To be sure, the Pentagon addressed the issue with both the Russian Defense Ministry and the press, expressing its "strong concerns about the attack." A U.S. official told the Los Angeles Times that this was "an egregious act that must be explained." The unnamed source continued: "The Russian government either doesn't have control of its own forces or it was a deliberate provocative act. Either way, we're looking for answers."

It appears Russia is continuing to focus exclusively on preserving the regime of Syrian President Bashar al-Assad, even if that means drawing out the conflict, or even allowing terrorism to flourish. I argued previously that Russia's bombing campaign, which started in September 2015, was nearly exclusively focused on bombing anti-Assad rebel groups, including groups that were backed by the United States and which played a major role in ejecting IS from northeastern Syria.

In May, Russia did indeed assist the pro-Assad coalition in recapturing the ancient city of Palmyra from IS. As I noted, those actions served to accomplish three aims, all of which strengthen the Assad regime: to consolidate territory, to secure access to the energy-rich fields of central Syria, and to propagate the myth that Russia and Assad are primarily locked in a battle against terrorists.

That was six weeks ago. As my new analysis of the work done by the Institute for the Study of War shows, since then there has been a significant increase in Russian air strikes, almost exclusively against civilians or rebel groups that have been trained and armed by the United States. Russia has largely returned to its pattern of ignoring IS. Russian air strikes, by crippling Western-backed rebels that oppose IS, have allowed the terrorist organization to expand into new territory.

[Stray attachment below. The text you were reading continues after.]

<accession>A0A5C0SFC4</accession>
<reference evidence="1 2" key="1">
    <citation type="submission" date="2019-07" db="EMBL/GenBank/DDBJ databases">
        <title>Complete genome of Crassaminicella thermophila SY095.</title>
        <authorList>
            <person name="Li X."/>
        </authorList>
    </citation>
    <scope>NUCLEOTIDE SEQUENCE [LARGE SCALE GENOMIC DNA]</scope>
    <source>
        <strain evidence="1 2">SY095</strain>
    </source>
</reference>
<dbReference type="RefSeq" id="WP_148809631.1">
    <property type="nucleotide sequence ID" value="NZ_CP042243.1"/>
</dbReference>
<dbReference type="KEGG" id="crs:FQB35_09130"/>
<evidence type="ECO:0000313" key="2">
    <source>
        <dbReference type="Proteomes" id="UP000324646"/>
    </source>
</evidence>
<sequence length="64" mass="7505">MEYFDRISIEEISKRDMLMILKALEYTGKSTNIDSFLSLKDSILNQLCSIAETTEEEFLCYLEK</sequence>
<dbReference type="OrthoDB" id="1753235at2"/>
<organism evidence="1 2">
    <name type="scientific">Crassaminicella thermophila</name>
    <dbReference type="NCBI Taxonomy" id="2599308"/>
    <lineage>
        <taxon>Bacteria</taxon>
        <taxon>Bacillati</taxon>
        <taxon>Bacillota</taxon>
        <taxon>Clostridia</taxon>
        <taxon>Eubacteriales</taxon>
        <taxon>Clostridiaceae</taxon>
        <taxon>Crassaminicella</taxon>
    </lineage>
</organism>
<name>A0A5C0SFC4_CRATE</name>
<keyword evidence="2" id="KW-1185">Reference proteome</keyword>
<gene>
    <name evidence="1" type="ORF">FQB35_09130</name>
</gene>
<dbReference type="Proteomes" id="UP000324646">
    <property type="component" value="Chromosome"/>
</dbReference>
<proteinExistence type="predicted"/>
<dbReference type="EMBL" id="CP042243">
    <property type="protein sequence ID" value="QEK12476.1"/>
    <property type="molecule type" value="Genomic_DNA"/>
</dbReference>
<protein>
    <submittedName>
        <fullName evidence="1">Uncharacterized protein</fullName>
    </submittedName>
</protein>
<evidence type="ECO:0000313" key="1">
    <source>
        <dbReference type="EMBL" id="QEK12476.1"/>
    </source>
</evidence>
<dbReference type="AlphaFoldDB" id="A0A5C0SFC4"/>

In an interview with RFE/RL, Frederic Hof, a senior fellow at the Atlantic Council's Rafik Hariri Center for the Middle East and former special adviser for transition in Syria at the U.S. State Department, says that "Russia's decision to bomb an anti-[IS] unit trained by the U.S. and the U.K. illustrates two points: the low priority Moscow places on fighting [IS]; and the contempt in which today's Russia holds the U.S."

He continues: "Assad and the Russians see [IS] as Assad's ideal adversary: a horrific organization that may serve as Assad's ticket back to polite society, notwithstanding all of the regime's war crimes.... Moscow's assessment of American leadership emboldens it and encourages it to act in ways that may prove -- during the time left to this administration or in the next -- reckless, destabilizing, and dangerous."

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About This Blog

"Under The Black Flag" provides news, opinion, and analysis about the impact of the Islamic State (IS) extremist group in Syria, Iraq, and beyond. It focuses not only on the fight against terrorist groups in the Middle East, but also on the implications for the region and the world.